The number of homes sold in November falls and the outlook for 2009 is pretty bleak.
The latest statistics have been produced for sales that completed in November. Not surprisingly, the number of properties sold in the month has fallen to a new low. So far, just over 10,000 sales have been recorded by the Land Registry in England & Wales, down from 90,581 in November 2007 and 115,873 in November 2006. The total number of sales in November is expected to end up at around 42,000.
Looking at the whole country, figures from HMRC confirm my analysis – that the total number of sales for November is down from 135,000 to just 56,000. With around 45,000 repossessions expected, the total for the year as a whole is therefore likely to be little more than half the 1m sold in 2007.
Nationwide won’t play ball.
News that the Nationwide will not be passing on any rate cut next week to tracker mortgage holders together with the latest figures from Halifax confirm that the start of 2009 will be very bleak for all involved in the property market. The number of estate agency offices has fallen by over 4,200 in 2008 with around 30,000 individuals having lost their jobs.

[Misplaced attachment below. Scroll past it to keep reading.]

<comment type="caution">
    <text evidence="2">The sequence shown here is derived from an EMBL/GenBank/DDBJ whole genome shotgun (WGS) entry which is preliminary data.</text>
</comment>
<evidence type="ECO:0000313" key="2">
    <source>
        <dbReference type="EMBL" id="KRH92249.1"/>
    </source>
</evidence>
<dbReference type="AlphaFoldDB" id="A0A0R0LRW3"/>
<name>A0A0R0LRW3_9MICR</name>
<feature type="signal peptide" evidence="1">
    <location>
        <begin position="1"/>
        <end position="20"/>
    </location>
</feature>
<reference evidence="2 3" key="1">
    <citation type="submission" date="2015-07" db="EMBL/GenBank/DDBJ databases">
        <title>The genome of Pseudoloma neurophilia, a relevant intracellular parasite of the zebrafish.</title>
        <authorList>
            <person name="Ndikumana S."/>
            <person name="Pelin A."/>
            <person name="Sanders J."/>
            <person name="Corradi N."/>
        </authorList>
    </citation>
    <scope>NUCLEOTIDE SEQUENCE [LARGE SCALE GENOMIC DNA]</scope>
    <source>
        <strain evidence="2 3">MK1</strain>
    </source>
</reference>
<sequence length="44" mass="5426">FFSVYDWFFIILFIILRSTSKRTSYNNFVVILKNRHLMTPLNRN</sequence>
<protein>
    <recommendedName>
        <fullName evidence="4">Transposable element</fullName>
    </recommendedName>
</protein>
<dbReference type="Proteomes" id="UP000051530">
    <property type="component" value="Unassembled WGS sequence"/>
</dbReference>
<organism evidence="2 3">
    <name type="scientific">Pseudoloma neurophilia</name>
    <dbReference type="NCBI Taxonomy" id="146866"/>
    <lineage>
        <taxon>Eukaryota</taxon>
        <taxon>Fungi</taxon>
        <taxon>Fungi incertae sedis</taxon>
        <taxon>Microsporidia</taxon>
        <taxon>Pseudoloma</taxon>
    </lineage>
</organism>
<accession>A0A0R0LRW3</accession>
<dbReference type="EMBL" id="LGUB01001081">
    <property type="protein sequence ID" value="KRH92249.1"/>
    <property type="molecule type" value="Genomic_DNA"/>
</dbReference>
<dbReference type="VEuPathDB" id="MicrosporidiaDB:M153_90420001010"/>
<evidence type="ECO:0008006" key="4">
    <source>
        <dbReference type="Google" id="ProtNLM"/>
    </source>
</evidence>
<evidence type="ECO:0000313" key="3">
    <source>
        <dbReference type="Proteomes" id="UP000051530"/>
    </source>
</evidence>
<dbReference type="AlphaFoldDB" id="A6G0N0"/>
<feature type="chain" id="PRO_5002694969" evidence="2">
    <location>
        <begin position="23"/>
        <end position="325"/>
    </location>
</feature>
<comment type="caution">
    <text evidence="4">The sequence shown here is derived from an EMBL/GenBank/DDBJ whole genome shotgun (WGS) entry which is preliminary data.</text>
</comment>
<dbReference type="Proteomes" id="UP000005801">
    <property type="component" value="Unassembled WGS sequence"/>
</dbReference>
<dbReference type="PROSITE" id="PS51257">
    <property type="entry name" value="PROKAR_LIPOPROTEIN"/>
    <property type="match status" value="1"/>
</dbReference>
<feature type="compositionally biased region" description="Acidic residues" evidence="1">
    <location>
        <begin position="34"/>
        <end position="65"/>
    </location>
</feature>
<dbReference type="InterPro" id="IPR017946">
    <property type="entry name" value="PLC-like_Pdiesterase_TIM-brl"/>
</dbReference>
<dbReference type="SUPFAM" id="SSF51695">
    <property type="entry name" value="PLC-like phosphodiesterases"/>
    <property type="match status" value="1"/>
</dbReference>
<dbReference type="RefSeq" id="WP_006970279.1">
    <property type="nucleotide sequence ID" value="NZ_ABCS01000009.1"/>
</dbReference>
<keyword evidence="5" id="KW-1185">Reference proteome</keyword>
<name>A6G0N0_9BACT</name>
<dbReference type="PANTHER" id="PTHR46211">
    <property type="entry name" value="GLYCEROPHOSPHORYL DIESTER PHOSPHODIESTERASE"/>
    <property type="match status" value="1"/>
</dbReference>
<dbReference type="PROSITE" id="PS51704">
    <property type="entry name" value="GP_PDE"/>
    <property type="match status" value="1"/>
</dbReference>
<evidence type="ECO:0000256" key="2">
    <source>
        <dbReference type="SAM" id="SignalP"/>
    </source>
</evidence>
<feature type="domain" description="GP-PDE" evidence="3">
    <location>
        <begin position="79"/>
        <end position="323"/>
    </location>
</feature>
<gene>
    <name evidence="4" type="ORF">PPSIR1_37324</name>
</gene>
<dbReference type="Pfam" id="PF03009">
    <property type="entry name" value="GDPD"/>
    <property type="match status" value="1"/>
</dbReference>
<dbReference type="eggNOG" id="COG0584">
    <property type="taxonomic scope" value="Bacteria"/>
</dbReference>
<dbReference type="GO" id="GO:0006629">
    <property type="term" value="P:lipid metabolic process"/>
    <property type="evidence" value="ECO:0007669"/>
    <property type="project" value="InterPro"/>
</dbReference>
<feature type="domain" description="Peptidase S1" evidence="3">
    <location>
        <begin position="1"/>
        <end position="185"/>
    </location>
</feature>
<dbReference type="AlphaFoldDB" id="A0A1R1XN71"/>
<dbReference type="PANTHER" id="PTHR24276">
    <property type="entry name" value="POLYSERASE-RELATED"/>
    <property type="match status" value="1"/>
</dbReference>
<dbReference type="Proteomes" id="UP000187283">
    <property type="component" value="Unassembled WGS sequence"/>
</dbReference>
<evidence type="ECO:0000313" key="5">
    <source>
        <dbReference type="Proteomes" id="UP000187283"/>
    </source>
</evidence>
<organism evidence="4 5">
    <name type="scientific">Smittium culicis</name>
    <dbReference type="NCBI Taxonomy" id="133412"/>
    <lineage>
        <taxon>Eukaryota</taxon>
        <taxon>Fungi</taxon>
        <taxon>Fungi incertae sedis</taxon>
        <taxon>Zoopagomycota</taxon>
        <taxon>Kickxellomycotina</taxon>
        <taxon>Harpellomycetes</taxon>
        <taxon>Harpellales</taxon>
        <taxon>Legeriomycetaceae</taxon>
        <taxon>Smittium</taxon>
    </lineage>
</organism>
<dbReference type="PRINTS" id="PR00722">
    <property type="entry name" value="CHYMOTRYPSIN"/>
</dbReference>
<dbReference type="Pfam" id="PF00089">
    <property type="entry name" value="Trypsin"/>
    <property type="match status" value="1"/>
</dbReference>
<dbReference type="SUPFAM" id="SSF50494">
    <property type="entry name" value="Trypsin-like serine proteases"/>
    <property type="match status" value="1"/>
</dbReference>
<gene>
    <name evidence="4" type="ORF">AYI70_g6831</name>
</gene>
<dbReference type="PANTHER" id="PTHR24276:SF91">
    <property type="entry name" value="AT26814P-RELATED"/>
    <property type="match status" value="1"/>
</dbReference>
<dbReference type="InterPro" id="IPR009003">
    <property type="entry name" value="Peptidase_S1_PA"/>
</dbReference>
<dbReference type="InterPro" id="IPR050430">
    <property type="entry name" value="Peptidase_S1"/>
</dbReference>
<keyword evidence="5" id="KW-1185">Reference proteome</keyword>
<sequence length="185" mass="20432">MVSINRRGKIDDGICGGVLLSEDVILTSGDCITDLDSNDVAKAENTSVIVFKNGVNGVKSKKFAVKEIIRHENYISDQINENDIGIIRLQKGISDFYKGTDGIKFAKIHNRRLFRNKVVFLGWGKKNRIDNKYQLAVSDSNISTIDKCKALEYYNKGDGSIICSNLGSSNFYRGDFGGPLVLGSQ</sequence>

One in five homes on the market today has been for sale for 12 months or more. Whilst the number of homes coming onto the market will grow I expect fewer than one in five homes will find a buyer in 2009.
It’s not about supply and demand.
House prices are not dictated by supply and demand but by the availability (or not) of credit. The number of mortgage products available has fallen from around 13,600 in July 2007 – just before Northern Rock hit the fan. Three months later in October there were just 10,000. In October last year there were around 3,200 but there are fewer than 1,200 products available today.
There will be many people who would like to buy a new home in 2009 but who will be unable to find a suitable mortgage that will allow them to participate. For those who can get a competitive quote the terms of the loan will mean that most will have to continue to save to afford the increased deposit that lenders will require.
But it’s not all doom and gloom. The Government will still take over £52m in VAT from Home Information Packs produced for homes that never actually sell. There ought to be a law against it!